The private real estate developer noted that his firm had their go-to architecture firms and usually bids construction services to three construction companies from a shortlist of 8-10 companies in the area. He said any more than three companies bidding was a waste of time for everyone. As the moderator, I asked him how he finds new AEC firms and we said two places – asking a colleague or online.
The three panelists’ responses match our research’s top four results perfectly.
Our research also noted the disconnect in the buyers’ and sellers’ mindsets regarding cost. Each panelist noted that price is a factor, but not the leading factor. The two public entities each have strict point systems to find the best-qualified AEC firm for the project. They also looked at the team’s expertise. Each panelist struggled with generic project teams, and they wanted to know who specifically would be working on this project. Reputation came to play for each of the panelists’ selection processes with each noting a good memory of your past performance with them and their colleagues. The regional commission representative stated they specifically look back three years of work with them and related government agencies.
The panelists’ needed concise, relevant messaging in proposals to assure them that they were selecting the correct team that could handle the project scope. They each noted a challenge in differentiating AEC firms because many of them give the same boilerplate proposals with non-specific, irrelevant information that was just a waste of time.
When asked what “tips the scale”; each panelist said nothing specifically tipped the scale every time, but it usually came down to the AEC firm’s relationship with the selection committee and their reputation with the agency. Another factor that buyers and sellers disconnect on within our research.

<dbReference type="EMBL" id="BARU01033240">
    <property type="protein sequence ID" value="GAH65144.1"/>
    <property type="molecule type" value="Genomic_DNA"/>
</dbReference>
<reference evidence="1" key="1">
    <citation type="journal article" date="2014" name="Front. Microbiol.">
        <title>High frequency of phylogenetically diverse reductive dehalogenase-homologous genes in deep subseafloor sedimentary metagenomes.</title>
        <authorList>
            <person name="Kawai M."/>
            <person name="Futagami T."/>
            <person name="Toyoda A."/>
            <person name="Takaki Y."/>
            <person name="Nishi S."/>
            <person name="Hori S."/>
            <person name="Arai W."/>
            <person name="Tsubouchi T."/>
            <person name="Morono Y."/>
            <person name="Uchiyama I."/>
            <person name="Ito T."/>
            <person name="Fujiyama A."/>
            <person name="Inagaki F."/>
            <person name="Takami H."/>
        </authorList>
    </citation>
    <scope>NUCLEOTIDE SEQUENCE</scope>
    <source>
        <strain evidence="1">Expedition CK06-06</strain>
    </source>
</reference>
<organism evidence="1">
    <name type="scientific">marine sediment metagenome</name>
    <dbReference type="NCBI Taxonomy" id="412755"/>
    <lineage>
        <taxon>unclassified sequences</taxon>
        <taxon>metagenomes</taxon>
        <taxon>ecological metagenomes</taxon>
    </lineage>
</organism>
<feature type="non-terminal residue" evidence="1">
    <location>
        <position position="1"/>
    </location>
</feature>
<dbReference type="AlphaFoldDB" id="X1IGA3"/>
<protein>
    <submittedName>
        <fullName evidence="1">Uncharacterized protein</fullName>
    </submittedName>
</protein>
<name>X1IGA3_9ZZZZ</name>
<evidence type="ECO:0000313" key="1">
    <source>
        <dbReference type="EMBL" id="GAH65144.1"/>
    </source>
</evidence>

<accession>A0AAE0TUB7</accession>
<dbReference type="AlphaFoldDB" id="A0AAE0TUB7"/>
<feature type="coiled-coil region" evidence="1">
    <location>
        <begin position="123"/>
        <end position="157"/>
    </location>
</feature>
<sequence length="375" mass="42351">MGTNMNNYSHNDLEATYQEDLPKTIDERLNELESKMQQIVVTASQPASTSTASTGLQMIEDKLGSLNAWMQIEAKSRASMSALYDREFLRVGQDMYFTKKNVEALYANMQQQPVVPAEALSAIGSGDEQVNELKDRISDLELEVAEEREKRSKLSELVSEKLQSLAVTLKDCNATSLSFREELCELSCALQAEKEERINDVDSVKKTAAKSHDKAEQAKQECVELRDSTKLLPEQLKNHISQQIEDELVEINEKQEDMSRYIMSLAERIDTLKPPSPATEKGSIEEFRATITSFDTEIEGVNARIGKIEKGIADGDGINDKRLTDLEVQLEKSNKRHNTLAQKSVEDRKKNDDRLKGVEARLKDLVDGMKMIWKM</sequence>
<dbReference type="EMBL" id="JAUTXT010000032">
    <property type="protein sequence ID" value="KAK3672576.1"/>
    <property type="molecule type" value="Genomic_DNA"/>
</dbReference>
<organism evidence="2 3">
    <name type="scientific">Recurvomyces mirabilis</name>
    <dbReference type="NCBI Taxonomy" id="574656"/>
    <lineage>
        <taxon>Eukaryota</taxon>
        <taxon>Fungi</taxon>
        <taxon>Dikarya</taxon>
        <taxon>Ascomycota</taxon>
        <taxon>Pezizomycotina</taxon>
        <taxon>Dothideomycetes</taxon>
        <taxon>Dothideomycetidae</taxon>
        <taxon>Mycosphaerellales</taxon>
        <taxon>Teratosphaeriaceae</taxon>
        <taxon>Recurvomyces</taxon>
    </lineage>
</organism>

When working on your firm's marketing, messaging, and especially your proposals, keep the focus on your clients, not your CEO's hobbies. You must be concise, stay relevant, and have a relationship with the client. (Proposals should never be the first time an potential clients hears your firm’s name.) Without these things, you become a commodity fighting for the lowest bid. This mindset is not something Hinge made up; it is backed by eight years of research, which these three AEC clients confirmed.
- Learn about the most effective online marketing strategies to generate leads in our Online Marketing for Professional Services book.
- Our Lead Generating Website Guide details how your firm can generate qualified leads with its website.
How Hinge Can Help
Hinge has developed a comprehensive plan, The Visible Firm℠ to address these issues and more. It is the leading marketing program for delivering greater visibility, growth, and profits. This customized program will identify the most practical offline and online marketing tools your firm will need to gain new clients and reach new heights.